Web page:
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A Tool for Every Job
[Mayor Watson's transportation plans]
by Robert Bryce, Austin Chronicle, June 16, 2000

Mayor Kirk Watson finally showed everyone his tool box. And it's bulging.
For several months, Watson has driven around questions about the city's transportation problems by discussing the need for different "tools in our tool box." In a speech on Monday, Watson rolled out a Sears-catalog-like list of implements that include light rail, more roads, better traffic light synchronization, commuter rail, a light rail link to the new airport, a stronger Capital Area Metropolitan Planning Organization (CAMPO), and $150million in bonds to help pay for it all.
Watson's 70-minute-long speech began with a recitation of the region's transportation woes and a short lecture about the need for Austin's political groups to work together. He advocated building SH 130 to alleviate crowding on I-35, which he called "a disaster," but demanded consensus be built among the city's factions. The Left has to "quit blaming cars" for every environmental malady, and the right must "get over the idea that every road is a quality-of-life enhancement," said Watson.
In addition to announcing his support for the various transportation projects, Watson proposed expanding CAMPO to include all of Hays and Williamson counties, and giving the group more power to make decisions about regional transit projects. In particular, he wants the group to evaluate each project in terms of its ability to relieve congestion, increase mobility, and reduce air pollution.
While complimenting the improvements being made at Capital Metro, Watson also wants the agency to share some of its revenue on roads and other transit projects. Watson didn't specify how much money the agency should surrender. Nor would he say whether its funding should be used to support commuter rail between Austin and San Antonio. The mayor also insisted that his $150 million bond package, which would be allocated in $15 million chunks over 10 years, would not place a heavy burden on citizens or the city's creditworthiness. The new bonds would cost the average homeowner about $1 a month, he predicted.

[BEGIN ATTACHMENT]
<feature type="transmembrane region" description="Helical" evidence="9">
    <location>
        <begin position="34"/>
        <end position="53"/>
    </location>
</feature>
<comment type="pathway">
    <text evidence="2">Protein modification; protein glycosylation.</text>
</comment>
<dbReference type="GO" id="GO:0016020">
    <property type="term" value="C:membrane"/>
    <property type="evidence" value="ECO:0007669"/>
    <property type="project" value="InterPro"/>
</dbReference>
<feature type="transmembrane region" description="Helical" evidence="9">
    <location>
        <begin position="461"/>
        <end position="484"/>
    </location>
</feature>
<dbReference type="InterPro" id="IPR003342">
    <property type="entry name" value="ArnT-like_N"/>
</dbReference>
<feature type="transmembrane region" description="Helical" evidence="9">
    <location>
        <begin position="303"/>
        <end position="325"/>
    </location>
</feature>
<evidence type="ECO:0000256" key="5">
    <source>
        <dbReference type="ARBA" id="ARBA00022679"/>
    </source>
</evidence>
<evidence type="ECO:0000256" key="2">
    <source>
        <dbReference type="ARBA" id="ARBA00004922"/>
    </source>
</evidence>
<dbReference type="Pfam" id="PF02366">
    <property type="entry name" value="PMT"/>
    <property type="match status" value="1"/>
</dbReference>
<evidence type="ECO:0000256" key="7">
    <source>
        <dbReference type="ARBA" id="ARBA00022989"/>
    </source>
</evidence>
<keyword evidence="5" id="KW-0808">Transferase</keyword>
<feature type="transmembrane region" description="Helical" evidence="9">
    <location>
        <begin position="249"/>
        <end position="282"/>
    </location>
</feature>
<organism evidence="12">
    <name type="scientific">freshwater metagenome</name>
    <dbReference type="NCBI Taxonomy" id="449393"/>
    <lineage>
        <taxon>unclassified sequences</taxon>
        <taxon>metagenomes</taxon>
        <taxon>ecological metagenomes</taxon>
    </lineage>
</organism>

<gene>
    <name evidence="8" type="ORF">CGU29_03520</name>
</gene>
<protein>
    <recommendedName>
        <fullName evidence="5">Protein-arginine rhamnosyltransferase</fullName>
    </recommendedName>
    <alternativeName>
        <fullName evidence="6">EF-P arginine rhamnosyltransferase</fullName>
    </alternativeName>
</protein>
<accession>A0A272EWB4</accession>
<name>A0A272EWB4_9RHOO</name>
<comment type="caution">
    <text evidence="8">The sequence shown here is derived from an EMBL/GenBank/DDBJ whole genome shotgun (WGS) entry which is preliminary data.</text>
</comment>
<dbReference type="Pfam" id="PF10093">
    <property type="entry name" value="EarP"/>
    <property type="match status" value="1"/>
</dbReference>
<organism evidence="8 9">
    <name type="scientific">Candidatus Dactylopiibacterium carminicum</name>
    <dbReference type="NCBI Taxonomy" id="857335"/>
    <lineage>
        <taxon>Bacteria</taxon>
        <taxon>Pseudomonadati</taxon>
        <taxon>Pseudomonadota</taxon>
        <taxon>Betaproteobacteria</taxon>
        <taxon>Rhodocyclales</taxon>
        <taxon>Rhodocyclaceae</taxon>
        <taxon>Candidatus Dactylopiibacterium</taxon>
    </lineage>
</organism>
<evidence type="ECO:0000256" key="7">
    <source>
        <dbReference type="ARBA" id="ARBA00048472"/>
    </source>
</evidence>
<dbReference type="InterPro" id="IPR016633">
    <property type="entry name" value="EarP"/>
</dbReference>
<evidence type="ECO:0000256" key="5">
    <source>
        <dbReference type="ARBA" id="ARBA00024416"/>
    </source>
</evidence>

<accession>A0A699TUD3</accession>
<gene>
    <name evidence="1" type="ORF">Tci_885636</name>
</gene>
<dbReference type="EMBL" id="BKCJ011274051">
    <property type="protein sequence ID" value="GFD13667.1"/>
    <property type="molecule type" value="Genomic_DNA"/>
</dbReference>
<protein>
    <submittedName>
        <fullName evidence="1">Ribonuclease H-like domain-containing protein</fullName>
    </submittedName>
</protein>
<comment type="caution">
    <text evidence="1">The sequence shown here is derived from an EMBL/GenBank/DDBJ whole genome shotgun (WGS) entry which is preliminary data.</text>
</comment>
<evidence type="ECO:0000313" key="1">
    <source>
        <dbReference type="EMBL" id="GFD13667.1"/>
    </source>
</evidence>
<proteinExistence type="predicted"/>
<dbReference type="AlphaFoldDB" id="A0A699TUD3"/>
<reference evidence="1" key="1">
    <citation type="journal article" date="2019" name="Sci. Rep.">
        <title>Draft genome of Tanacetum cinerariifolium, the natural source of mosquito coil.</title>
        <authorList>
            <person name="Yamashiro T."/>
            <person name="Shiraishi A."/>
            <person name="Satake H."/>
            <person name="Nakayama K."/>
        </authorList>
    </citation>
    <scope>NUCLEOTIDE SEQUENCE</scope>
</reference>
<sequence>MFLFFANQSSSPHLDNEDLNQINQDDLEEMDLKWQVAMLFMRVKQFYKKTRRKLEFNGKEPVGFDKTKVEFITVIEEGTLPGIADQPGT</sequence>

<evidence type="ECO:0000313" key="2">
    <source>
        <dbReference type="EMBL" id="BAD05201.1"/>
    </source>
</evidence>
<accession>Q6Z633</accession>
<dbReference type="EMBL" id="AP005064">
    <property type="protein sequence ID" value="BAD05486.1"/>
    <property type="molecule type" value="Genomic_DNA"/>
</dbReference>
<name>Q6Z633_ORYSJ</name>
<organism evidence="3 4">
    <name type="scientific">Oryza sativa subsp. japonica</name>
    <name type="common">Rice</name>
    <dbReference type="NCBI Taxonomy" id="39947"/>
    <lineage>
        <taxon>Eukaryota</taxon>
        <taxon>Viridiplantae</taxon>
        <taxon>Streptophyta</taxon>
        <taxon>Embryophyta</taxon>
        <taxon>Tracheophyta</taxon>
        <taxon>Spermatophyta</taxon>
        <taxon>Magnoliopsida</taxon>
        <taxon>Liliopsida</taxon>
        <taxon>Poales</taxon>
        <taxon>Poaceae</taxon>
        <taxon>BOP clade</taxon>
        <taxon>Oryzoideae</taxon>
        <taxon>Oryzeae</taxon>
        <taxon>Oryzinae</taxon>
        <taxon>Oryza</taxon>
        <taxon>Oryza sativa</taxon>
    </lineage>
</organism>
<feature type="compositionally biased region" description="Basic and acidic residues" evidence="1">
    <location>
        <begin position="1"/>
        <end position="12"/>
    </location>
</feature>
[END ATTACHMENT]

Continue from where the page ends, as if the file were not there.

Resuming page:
The luncheon speech, sponsored by the Greater Austin Chamber of Commerce, was another crafty political move by Watson. By favoring virtually all of the city's potential transit projects, Watson risks nothing. He also bulldozed himself firmly into the pragmatic middle of the political spectrum. Toward that end, Watson wasn't subtle in his efforts to sideswipe Reclaim Our Allocated Dollars, an anti-light rail group. The problems of light rail, said Watson, "pale in comparison to the extreme roadway scheme some are proposing." ROAD advocates a citywide road package, including an east-west expressway and an outer dispersal loop. The exact costs of the group's road plans are unknown, but are likely several times higher than the $1 billion figure ROAD is using.
After the speech, Jim Skaggs, the president of ROAD, said he liked most of Watson's proposals, including his support for SH 130, but added that the mayor was "just parroting Cap Metro" when it came to light rail. Skaggs said he doesn't believe that Austin should "throw money at projects that won't work and that's light rail."
Watson's speech brought an adulatory press release from Get Around Austin, the group of high-tech execs pushing light rail. The group has begun spending more money and is readying a series of TV ads to be broadcast later this year. Meanwhile, the first contribution and expense reports for the pro- and anti-light rail groups will come out in early July --about when the GACC's analysis of light rail will be complete. Whether or not GACC supports the plan may help determine just how big Watson's toolbox gets.

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